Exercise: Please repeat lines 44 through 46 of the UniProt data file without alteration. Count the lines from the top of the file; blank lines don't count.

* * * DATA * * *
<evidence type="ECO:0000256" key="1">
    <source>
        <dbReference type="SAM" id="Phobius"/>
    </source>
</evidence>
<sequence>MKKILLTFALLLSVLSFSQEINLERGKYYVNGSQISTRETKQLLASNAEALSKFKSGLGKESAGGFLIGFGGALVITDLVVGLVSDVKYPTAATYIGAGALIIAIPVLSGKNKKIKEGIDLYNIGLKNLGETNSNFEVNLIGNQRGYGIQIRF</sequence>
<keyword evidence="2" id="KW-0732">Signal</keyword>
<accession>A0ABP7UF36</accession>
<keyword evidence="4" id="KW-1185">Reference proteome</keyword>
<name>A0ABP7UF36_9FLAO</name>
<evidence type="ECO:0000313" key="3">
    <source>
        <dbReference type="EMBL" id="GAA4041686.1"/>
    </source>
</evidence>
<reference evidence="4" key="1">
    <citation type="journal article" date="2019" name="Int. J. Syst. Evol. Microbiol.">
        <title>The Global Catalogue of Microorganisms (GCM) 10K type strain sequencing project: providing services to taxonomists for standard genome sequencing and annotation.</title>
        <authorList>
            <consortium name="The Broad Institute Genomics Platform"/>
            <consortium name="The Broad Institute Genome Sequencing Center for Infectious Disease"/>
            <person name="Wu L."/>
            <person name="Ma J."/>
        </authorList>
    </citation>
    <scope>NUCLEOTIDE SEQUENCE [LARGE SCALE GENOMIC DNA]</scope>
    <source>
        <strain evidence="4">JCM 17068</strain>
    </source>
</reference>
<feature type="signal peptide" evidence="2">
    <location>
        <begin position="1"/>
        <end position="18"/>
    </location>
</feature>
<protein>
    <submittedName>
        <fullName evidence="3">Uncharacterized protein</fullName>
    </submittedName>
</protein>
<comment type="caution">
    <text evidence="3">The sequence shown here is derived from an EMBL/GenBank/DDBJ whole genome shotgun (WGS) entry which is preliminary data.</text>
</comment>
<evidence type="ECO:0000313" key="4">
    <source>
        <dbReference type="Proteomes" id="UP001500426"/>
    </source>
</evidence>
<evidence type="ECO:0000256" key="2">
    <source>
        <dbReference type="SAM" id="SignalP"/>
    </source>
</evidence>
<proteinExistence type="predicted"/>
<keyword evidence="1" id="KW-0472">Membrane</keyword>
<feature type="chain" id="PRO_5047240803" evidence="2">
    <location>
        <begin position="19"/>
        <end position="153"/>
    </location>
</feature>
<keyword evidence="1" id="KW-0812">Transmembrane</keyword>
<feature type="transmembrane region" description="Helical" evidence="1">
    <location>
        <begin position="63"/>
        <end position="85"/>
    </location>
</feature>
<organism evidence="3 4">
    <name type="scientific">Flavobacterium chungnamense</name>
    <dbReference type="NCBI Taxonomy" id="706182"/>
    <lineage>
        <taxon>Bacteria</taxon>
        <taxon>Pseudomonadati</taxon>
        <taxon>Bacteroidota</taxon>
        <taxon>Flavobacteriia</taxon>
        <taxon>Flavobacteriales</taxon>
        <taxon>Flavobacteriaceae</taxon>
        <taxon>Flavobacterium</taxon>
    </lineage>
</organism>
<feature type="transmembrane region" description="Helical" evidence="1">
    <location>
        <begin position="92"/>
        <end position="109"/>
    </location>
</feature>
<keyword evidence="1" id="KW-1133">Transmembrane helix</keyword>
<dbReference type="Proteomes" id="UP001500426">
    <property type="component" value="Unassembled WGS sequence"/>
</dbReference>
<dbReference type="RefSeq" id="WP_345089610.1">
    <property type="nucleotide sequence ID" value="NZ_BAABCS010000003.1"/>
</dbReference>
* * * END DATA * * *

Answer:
</comment>
<evidence type="ECO:0000313" key="4">
    <source>